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December newsletter 2018

Updated: Aug 27, 2019

Tēnā koutou,

As the silly season is well upon us, we’re excited to write one last newsletter for 2018.

For those of you who haven’t already seen, the Farming & Nature Conservation (F&NC) project has it’s very own, brand-new website. Here you can find all the details of our project, including our past and current students, mātauranga Māori and collaborative parties. We also have a page for resources, where you can find a copy of, or link to, all of our reports, scientific papers, posters etc.

In 2019 we will be further developing this set of resources with the help of Beef + Lamb New Zealand (BLNZ) and the Tindall Foundation. We’ll pool all of the biodiversity resources available to famers from multiple sources into one independent website, which can become a one-stop-shop for advice and referrals. Here we plan to add our own videos and stories about what biodiversity means to farmers, what benefits it can provide to the farm as a business, as well as how on-farm actions can contribute to biodiversity conservation locally and nationally.

Josh Foster and Tim Logan
Josh (left) and Tim have almost finished the recce vegetation plots on both our Canterbury and Kaipara farms

Field work

Our second field season is in full flight, with vegetation recce plots well underway, bird counts just getting started and the first tea bags in the ground.

Josh Foster and Tim Logan have been powering through the vegetation recce plots on our Canterbury and Kaipara farms. Josh is joining the F&NC team next year as a Master of Forestry Science student, studying the change in vegetation on sheep and beef farms over time, and Tim has just finished his Bachelor of Science at the University of Canterbury

(congrats Tim!).

Josh Foster
Josh measuring the diameter at breast height (DBH) of a large kānuka tree on our Canterbury farm

Together they’re intensively sampling woody tree and shrub species in 10x10m or 5x5m plots respectively. When these are repeated throughout the native vegetation on our farms, they give a detailed measure of woody plant biodiversity on that piece of land.

We would have loved to include undergrowth species, such as herbs, in the study as well but unfortunately these take a long time to accurately identify and we just couldn’t fit them in!

Josh and Tim are also quantifying the stored carbon in the recce plots by measuring both the living and dead plant matter. This should give us, and our farmers, an idea of how much carbon is being stored in different vegetation types.

Stacey has been up in Auckland this week, having a refresher course in five-minute bird counts and helping Chloé bury tea bags on our Kaipara farm.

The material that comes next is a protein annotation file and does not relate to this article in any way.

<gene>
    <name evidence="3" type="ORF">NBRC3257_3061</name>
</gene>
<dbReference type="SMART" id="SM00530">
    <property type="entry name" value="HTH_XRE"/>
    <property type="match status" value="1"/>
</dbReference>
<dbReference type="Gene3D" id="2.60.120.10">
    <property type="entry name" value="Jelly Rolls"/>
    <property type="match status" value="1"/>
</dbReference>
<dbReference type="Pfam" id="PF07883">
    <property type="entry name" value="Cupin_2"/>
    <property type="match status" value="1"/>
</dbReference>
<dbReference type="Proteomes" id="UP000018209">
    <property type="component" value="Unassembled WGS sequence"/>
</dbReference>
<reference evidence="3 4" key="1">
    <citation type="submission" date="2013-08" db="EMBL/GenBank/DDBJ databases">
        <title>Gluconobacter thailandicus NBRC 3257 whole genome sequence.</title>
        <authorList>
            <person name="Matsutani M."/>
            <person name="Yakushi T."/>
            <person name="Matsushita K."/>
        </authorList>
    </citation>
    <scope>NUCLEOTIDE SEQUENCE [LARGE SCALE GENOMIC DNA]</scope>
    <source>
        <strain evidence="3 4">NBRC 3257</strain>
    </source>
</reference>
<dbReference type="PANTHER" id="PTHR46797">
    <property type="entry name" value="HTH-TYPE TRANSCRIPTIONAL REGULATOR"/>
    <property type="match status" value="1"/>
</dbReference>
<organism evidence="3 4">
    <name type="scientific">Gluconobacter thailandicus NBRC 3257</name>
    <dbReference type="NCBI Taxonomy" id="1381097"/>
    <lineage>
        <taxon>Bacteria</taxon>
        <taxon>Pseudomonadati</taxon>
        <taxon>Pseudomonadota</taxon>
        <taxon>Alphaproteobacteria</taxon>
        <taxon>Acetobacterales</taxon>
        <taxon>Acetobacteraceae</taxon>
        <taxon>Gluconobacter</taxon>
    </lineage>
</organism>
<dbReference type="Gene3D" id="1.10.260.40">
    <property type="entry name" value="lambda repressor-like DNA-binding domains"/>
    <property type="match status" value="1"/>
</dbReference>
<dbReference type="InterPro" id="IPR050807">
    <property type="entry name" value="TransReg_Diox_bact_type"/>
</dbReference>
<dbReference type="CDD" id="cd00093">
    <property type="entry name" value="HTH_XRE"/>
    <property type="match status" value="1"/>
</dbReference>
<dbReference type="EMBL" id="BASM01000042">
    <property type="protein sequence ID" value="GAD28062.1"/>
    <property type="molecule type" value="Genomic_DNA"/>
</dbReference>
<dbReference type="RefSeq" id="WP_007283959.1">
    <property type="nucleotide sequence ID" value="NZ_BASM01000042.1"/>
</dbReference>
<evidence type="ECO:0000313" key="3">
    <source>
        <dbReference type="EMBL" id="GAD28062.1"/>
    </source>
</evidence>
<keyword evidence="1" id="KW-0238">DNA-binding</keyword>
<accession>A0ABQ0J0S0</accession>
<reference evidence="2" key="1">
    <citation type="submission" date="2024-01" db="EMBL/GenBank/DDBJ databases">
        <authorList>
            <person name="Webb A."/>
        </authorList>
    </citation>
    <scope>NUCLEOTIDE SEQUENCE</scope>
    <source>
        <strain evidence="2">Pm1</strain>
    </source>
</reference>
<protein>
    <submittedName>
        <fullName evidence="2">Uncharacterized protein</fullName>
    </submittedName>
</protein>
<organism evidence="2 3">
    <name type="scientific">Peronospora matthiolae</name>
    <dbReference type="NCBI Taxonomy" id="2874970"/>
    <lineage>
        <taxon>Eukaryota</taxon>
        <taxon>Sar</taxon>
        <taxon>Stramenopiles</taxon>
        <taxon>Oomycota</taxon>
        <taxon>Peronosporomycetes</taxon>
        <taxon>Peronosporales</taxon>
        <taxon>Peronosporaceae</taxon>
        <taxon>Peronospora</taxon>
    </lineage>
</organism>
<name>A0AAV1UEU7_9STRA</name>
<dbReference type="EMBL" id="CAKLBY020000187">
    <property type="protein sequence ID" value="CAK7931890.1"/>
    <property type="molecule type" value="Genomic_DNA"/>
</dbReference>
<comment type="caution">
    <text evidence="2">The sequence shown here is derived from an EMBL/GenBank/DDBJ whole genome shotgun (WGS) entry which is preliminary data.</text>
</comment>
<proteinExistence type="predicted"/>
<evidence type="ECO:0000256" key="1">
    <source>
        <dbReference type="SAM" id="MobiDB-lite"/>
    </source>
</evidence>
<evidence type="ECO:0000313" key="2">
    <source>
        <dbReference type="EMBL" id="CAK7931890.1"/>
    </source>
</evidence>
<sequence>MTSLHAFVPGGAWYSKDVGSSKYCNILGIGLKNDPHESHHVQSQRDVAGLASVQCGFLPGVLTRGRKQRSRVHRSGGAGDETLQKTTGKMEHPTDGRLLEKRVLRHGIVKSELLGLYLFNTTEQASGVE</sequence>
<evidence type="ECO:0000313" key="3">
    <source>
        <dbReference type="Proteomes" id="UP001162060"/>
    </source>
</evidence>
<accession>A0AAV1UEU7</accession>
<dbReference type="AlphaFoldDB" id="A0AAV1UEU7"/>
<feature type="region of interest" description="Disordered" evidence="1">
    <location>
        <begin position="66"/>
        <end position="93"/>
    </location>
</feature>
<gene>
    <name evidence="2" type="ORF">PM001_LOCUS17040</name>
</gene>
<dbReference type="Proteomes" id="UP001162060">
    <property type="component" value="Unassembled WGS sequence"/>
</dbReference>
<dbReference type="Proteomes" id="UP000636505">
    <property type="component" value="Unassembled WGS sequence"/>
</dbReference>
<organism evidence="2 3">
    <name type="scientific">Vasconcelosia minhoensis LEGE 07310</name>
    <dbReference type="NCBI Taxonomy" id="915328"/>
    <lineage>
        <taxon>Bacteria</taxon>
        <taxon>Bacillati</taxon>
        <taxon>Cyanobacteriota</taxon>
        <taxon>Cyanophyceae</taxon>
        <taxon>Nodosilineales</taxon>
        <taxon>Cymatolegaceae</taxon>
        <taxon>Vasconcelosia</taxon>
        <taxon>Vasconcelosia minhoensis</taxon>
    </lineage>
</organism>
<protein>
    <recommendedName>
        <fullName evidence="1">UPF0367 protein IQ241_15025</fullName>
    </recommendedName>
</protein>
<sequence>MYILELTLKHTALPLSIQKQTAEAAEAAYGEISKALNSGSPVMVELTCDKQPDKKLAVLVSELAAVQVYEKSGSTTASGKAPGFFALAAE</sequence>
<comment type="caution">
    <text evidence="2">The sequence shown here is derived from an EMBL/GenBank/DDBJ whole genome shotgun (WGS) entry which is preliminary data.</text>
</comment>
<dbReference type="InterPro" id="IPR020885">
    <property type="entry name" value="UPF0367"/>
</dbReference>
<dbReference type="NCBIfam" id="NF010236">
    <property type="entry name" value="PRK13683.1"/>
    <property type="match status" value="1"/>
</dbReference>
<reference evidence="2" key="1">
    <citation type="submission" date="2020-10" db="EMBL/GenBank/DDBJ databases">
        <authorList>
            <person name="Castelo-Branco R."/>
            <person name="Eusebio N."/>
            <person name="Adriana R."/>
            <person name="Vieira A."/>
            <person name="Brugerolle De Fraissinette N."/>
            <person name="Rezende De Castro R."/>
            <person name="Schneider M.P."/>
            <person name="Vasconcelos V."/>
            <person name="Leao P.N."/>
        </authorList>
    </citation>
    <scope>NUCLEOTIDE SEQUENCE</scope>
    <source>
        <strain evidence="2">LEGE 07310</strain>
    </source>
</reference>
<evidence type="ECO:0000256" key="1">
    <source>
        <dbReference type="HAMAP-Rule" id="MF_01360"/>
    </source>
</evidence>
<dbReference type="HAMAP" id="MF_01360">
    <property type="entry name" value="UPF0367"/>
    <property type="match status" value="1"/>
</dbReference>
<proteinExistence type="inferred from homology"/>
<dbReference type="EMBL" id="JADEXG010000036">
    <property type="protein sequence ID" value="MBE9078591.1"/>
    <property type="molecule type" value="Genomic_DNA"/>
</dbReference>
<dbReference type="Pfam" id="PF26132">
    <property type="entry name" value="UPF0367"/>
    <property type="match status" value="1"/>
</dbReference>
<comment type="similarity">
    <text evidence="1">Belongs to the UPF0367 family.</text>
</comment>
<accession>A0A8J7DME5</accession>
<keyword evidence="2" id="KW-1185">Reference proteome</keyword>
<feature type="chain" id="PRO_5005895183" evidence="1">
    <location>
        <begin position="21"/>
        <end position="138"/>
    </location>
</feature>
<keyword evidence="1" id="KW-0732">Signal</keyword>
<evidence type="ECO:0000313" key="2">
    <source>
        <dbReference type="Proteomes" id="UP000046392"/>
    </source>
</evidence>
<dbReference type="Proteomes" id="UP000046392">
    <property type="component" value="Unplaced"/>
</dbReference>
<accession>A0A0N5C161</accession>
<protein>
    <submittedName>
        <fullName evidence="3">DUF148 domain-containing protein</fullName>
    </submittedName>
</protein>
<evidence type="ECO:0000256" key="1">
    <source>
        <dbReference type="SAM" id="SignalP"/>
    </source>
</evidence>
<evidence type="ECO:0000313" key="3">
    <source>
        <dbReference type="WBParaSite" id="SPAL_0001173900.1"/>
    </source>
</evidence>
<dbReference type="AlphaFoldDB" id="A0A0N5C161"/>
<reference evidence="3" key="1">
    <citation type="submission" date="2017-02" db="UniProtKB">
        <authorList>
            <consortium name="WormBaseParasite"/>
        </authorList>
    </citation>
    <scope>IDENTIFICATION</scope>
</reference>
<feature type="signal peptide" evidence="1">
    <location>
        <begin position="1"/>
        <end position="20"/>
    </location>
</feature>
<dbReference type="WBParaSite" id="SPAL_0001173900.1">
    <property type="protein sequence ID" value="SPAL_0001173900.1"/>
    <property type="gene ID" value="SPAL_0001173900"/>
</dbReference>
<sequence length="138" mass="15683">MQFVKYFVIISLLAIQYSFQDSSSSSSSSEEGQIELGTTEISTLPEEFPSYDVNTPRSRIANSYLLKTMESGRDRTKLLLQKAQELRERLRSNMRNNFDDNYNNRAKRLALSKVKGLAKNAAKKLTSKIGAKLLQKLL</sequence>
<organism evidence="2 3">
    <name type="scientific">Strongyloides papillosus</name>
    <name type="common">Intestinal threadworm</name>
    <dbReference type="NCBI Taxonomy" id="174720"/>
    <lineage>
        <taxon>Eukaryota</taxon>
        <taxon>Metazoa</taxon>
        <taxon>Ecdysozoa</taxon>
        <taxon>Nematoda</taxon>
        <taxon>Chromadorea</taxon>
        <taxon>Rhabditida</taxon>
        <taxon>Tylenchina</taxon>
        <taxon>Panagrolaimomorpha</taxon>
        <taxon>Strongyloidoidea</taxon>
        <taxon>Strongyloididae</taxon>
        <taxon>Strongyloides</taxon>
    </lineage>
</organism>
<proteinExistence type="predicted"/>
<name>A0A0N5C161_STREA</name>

For our whānau who have been with us from the start, you will remember that our Dutch intern, Anoek Brugman, completed bird counts on all our farms last year. As with most science, one round of sampling just isn’t enough! We want to repeat the bird counts again this year to be sure those species are consistently present on the farms.

Pūkeko have a very distinctive call, but this one wasn’t afraid of getting up-close and personal

Stacey will be doing bird counts in the different patches of vegetation around the farms, so we can see which bird species prefer which type of vegetation. Each plant species provides a different “ecosystem service” depending on where it is in the landscape, so we can use the results of this survey to better inform ecological restoration on farms.

We are also re-doing our tea bag experiment from last year. Firstly, to get a larger set of data, and secondly because the stock ruined a few of our plots last year!

Weighing tea bags, burying them for three months, then re-weighing them allows us to measure how much carbon (tea) is being degraded by that particular soil type. When we repeat this experiment in soil under native forest, pasture, mānuka etc. we can show how different vegetation affects soil chemistry.

Spreading our wings

In the last two months we have been busy sharing our project with the wider community. Brad, Febyana and Jennifer attended the New Zealand Ecological Society conference, where they each gave a talk on our research and together presented a poster. We also had Fiona Greig from BLNZ kindly present a poster from us at the New Zealand Nutrition Society conference, where they had a big emphasis on knowing what impact their food has on the environment.

Last but certainly not least, we are thrilled to have received funding from Auckland University of Technology for our new Living Laboratory project. This will be aligned with F&NC and will look at how to create old-growth forest patches on farms as fast as possible. Being a long-term experiment, we’ll need all the help we can get, so we’re pleased to be able to welcome the Policy Observatory at AUT, Dr. David Hall and Dr. Leilani Walker to our agroecology whānau.

It seems like 2019 has some pretty exciting things in store for us, but for now we wish you all a long and relaxing holiday, and we look forward to working with you again in the new year.

Meri Kirihimete me te Hape Nū la,

The Farming & Nature Conservation team:

Hannah Buckley, David Norton, Brad Case, Margaret Stanley, Jennifer Pannell, Valance Smith, Estelle Dominati, Margaret Brown, Fleur Maseyk, Stacey Bryan and Chloé Mathieu

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